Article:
The world is changing and risk managers must adapt, argues Hans Læssøe, founder of AKTUS and former risk manager at The Lego Group. Here are his top three suggested priorities
Risk management as a concept is undergoing changes… – both in terms of what to do, and how to do it.
The world is changing faster than ever before – and anxiety as to the speed of change is becoming increasingly prominent.
The world will never again change as slowly as it does today.
For business managers and risk managers alike, this means that past approaches of identifying, analysing and mitigating risks based on current operations and defined strategies are at high risk of being too little, too late.
Furthermore, as long as everybody is following this approach, it does not provide any competitive or business advantage.
A new and more active approach is needed, leading to a number of significant changes for most organisations.
Leading companies, some of which may be your competitors, are doing this already.
Change 1: It is not about managing risks, but about optimising performance
Risk management functions have, for decades, focused hard on defining smart and efficient methods to manage, i.e. minimise risk-taking… for the sake of minimising the negative effects of risks.
However, this has meant that resources (people, attention, money, time) have been spent on mitigating risks which had a limited impact on business performance and perhaps also limited likelihoods.
”For almost any other risk taken, it is essentially a waste of company resources to mitigate the risk.”
Perhaps, the same resources could have been more effectively used to develop and pursue opportunities, in which case the risk management process has essentially depleted business value.
This does not mean that risks should not be mitigated… naturally, they should, but in two instances:
- When the potential impact of the risk is beyond the company’s risk capacity and would – if it materialises – “kill” the company or drive it into bankruptcy, the board and executives may opt to define/apply a lower level of risk tolerance. But be careful about doing that, no one wins a race giving 80% of their best effort.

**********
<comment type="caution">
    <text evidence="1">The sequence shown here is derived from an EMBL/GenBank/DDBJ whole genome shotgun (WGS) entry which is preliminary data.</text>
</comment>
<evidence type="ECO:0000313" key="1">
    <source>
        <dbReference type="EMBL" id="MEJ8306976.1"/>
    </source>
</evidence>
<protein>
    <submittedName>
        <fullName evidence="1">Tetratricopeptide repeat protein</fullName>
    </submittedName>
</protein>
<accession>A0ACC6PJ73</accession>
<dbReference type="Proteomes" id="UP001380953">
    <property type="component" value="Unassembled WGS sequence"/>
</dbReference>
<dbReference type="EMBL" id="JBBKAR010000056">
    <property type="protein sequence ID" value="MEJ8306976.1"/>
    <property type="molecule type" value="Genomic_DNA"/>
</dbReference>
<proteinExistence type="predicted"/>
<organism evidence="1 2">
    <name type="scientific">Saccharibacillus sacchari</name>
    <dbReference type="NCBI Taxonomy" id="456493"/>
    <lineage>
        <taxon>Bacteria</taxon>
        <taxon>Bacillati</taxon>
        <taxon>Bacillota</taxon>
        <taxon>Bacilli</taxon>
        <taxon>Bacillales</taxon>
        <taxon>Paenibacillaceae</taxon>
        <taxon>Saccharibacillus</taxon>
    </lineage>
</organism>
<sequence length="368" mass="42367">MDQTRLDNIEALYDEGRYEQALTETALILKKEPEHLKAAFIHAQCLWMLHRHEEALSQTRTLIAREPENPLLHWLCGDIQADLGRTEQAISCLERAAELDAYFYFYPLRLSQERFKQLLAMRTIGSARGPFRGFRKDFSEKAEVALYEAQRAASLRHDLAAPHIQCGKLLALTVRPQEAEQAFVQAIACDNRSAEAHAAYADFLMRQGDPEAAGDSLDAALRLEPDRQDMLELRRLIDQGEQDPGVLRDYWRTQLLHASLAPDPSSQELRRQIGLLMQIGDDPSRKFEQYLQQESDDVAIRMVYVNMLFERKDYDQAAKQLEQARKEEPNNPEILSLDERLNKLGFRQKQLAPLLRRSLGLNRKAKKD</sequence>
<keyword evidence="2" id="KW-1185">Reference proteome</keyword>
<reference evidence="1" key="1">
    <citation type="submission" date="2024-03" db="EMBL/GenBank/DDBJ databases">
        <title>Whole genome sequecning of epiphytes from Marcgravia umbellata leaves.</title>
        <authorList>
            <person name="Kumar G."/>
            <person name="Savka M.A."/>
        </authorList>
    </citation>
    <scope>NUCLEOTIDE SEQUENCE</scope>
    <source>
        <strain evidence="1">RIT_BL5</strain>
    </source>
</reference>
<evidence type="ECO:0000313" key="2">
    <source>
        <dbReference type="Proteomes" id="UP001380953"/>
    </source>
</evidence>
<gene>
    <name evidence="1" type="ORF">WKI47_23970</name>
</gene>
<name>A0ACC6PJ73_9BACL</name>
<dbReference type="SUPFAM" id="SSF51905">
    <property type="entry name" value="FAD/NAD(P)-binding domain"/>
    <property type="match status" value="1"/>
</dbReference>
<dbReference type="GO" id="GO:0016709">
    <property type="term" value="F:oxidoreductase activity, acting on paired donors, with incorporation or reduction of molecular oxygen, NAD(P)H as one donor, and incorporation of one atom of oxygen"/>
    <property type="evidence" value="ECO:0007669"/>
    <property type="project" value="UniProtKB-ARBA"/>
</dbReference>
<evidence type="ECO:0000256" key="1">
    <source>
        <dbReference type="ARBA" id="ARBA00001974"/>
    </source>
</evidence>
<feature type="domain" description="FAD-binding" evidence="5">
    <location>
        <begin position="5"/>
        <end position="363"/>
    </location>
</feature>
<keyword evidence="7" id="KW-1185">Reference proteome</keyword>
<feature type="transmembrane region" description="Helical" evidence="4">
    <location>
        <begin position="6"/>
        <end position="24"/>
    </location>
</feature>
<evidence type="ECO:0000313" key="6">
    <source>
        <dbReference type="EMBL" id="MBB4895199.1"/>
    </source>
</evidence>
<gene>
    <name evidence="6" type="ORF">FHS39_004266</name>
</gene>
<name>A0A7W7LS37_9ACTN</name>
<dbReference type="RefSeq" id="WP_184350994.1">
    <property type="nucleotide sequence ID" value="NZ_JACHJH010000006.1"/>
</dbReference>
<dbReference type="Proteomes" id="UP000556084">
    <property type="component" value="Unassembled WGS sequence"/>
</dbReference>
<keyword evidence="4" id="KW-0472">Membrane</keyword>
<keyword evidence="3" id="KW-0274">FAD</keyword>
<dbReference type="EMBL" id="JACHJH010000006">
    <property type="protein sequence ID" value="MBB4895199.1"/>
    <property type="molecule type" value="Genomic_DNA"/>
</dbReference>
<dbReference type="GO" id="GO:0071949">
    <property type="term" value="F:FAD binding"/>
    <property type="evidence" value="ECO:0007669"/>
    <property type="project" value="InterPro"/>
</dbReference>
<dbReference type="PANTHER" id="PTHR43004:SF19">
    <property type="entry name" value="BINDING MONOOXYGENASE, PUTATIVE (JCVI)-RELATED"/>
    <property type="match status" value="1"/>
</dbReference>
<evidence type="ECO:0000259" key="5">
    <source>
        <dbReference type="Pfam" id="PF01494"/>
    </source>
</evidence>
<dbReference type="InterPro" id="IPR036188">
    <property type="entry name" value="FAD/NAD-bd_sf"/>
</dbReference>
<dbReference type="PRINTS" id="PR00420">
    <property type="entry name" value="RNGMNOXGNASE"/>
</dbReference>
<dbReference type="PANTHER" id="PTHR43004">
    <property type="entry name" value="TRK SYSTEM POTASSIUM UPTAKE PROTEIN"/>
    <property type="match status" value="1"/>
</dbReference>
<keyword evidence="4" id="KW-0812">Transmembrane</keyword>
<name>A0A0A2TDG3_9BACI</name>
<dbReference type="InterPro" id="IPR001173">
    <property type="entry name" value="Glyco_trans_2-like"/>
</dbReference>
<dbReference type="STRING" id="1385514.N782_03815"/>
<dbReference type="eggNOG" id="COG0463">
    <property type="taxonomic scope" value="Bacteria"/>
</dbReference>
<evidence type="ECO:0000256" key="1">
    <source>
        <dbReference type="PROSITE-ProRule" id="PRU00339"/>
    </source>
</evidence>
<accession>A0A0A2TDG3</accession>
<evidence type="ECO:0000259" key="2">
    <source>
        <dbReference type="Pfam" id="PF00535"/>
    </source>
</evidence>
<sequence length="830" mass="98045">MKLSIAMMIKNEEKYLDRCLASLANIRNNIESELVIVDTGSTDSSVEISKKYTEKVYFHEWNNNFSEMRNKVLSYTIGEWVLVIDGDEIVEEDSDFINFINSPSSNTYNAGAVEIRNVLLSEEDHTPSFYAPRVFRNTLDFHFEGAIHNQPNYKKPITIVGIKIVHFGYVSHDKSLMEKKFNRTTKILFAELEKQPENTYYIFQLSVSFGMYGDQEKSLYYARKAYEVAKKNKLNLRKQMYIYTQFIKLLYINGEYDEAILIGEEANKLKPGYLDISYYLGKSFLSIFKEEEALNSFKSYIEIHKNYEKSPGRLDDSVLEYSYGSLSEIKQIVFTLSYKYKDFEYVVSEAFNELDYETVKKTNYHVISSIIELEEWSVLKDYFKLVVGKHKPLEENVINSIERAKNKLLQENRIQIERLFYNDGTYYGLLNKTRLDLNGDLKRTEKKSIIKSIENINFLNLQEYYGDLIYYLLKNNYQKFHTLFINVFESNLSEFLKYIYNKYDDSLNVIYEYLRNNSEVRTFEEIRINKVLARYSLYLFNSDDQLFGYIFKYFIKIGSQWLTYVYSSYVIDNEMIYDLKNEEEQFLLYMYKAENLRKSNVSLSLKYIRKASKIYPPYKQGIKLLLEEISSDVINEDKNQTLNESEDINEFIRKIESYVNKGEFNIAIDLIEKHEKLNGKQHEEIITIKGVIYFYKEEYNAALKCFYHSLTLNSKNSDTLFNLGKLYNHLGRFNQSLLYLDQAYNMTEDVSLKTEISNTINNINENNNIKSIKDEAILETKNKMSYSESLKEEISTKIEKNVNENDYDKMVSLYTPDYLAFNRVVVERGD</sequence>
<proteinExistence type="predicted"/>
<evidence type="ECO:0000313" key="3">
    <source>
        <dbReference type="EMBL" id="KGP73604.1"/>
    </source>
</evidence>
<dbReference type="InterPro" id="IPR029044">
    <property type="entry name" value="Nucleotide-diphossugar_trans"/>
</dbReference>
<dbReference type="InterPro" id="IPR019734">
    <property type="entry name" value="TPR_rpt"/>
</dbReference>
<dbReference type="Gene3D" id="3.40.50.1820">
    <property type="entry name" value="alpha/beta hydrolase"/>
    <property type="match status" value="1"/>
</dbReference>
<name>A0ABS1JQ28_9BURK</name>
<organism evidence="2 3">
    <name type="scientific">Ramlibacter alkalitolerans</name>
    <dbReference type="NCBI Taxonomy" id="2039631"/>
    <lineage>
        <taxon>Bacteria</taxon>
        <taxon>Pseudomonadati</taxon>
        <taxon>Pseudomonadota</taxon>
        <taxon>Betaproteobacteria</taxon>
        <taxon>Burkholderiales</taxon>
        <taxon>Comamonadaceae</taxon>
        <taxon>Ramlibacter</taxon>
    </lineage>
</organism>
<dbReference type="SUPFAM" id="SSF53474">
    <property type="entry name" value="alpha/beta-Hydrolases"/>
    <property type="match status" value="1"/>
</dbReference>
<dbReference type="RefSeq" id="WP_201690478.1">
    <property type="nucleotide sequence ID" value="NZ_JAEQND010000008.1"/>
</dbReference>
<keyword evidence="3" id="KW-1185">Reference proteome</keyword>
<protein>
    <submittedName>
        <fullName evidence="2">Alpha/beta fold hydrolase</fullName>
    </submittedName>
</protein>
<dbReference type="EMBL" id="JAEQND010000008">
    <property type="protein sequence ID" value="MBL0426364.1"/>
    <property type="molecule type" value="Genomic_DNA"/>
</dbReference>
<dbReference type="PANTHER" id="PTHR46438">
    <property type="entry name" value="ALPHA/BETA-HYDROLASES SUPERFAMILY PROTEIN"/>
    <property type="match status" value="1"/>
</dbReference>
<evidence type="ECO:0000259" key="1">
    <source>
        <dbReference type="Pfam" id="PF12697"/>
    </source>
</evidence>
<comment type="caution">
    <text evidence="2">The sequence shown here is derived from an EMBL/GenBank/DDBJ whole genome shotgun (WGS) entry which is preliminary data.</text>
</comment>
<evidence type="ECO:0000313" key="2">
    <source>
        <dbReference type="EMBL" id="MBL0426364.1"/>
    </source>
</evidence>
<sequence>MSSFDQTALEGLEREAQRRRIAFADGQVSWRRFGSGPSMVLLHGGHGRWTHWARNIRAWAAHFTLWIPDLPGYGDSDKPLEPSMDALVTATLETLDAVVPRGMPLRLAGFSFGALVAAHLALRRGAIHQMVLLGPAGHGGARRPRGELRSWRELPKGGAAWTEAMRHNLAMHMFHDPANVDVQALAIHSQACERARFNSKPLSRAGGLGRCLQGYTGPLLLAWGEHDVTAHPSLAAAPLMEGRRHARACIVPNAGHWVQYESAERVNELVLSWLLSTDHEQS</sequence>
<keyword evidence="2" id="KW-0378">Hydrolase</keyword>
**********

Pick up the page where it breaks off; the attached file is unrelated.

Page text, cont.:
- When mitigation makes sense from a cost/benefit viewpoint when comparing the effort/resources needed for mitigation vs the impact/likelihood of the risk in question.
The above is NOT just to be seen from a fiscal/financial viewpoint. It could be based on reputation, environmental impact, legislative breach, or any other key parameter. For example, some companies may be at risk of losing a needed business license.
For almost any other risk taken, it is essentially a waste of company resources to mitigate the risk.
As a challenge, look at the risks your company is allocating resources to mitigate and ask yourself/analyse whether or not it is actually value-creating or value-depleting.
Change 2: Focus on decisions
You and your organisation will live the rest of your lives in the future. Decisions made are all related to the future which is known to be increasingly volatile.
As risk managers, we have to stand up for that and add value.
“Prevention is better than cure”, and attempting to manage risks already taken through decisions made and strategies set is ineffective and at best inefficient.
”The risk manager can be a highly beneficial support in the process of defining a strategy which is resilient as well as optimised in terms of intelligent risk-taking.2
ISO 31000 advocates on every page, that risk management must be integrated with decision-making.
So, instead of looking at a defined strategy, and identifying, analysing and mitigating the risks invoked – risk managers should be part of preparing the decision material.
This is often some finance-based business case spreadsheet model and risk managers can add uncertainties to this both in terms of general uncertainties and explicit risks and opportunities.
With this in hand, the proficient risk manager can:
- Monte Carlo simulate the likelihood of meeting strategic objectives
- Pinpoint key risks to address by adjusting strategic action/implementation plans
- Pinpoint key opportunities which, with an adaptation of the strategic measures/plans, can be effectively pursued and add value